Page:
Whether you are building a home from scratch or creating an extension, framing is going to be a part of the process. Pricing a framing job is not an exact science, but by following these guidelines, you'll be better able to tell what a fair price for the work should be.
According to statistics gathered by the National Association of Home Builders in 2011, the average cost of framing a new house was just under $25,000 (or 13.5% of the total construction cost) nationwide. While this figure can certainly be helpful in determining how much your particular framing job is likely to cost, national averages of any construction expense can be significantly higher or lower than the actual cost of your project for a number of reasons.
National averages of any construction expense can be significantly higher or lower than the actual cost.
1.Framing Project Scope
The NAHB average is created by first assuming that the size of the project is 2,311 square feet--the average size of new homes constructed throughout the nation in 2011. This, of course, means that projects of smaller scope would carry a lower cost for framing while the frames of larger houses would cost more. The size of your proposed project is definitely a huge factor in its price, but several other elements can play a role as well, and in some cases these elements can influence the framing cost even more significantly.
2.Your Geographic Location affects Price
Framing a new home in Boston, Massachusetts carries a different price than framing a home in Bismark, North Dakota; construction costs in southern Texas will be different than those in southern California. These differences are partially due to different considerations (soil stability, the weight of certain roofing components, etc.) but they are also heavily influenced by the cost of living in the area, the availability of materials, local taxes, and a number of other items that are very dependent on a project's geographic location. In many cases, the more expensive a place is to live in, the more expensive any construction project will be, and the higher the cost will be for individual elements of that project, like framing. See our guide on Cost to Frame a House to learn more.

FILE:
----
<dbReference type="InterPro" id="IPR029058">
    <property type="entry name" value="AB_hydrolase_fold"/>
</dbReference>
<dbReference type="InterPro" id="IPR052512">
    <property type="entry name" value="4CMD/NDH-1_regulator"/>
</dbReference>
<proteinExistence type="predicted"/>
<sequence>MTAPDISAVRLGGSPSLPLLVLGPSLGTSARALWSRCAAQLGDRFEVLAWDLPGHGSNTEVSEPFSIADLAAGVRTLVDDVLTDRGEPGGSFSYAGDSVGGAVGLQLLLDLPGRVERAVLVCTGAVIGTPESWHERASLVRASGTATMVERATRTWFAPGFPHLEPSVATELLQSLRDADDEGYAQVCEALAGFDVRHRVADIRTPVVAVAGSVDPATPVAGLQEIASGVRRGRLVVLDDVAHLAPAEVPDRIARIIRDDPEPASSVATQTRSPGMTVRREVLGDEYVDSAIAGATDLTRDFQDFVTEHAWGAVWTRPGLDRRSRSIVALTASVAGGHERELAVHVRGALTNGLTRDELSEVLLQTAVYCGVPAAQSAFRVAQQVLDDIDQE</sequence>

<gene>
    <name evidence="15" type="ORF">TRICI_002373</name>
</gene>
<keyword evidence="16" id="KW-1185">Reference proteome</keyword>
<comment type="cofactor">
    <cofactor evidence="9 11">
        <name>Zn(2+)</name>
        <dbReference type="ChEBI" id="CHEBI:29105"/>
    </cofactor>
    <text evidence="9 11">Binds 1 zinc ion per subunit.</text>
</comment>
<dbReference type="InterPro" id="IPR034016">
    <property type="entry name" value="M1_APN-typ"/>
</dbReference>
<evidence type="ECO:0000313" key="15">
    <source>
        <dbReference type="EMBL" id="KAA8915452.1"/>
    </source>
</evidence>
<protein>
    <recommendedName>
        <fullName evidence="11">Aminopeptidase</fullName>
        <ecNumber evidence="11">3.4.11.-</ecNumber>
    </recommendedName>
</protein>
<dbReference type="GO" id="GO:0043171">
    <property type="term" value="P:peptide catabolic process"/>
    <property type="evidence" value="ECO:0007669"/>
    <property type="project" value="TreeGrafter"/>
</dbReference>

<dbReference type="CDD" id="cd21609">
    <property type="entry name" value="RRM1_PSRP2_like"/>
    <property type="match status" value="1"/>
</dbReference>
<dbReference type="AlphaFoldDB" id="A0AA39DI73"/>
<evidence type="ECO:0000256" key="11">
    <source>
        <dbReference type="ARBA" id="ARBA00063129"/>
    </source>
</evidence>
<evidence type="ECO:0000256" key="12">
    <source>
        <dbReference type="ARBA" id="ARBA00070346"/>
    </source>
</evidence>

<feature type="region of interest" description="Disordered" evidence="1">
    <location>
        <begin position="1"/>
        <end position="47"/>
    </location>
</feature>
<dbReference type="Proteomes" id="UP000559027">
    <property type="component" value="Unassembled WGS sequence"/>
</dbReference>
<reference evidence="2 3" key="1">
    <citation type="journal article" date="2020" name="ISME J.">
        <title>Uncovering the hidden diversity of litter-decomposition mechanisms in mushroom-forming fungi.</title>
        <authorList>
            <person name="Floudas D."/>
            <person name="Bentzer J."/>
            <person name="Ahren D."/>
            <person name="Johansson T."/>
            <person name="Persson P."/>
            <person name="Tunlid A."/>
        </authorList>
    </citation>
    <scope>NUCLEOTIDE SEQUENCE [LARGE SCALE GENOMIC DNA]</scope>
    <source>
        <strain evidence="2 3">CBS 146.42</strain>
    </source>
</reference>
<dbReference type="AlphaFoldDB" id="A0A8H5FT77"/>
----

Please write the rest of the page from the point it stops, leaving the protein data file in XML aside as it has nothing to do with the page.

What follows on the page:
3.The Style of Framing You Choose
While most new residential construction throughout the United States will employ what is known as stick framing, others will use post and beam framing or metal framing to create the structure's skeletal system. Stick framing is the standby because it is affordable, but other framing styles that are more expensive boast benefits that this standard framing option does not. Specialty framing will almost certainly drive up the initial cost of the job, but may be desirable in certain situations where stick framing does not allow for a specific design to be realized.
4.Talking to Local Framing Contractors
There are far too many specifics involved in this task to make that figure hold true for most homeowners. In fact, though the NAHB statistics are helpful for establishing a ballpark figure (particularly when dealing with percentages rather than dollar amounts), the best source homeowners have for establishing the cost of just about any project in his or her area is a series of framing contractors.
By getting multiple quotes from contractors in your area, you'll have a much clearer picture of how the many variables in the framing price come together in your particular project. Additionally, discussing the project with multiple contractors will allow you to feel out potential hires and see which one is the easiest to communicate with. Most projects that involve framing will be lengthy ones, and having a contractor you communicate with well is truly a benefit during a long project. In some cases, you might have to pay a little more for that easy conversation, but many homeowners have found that this is one expense that's well worth the additional cost.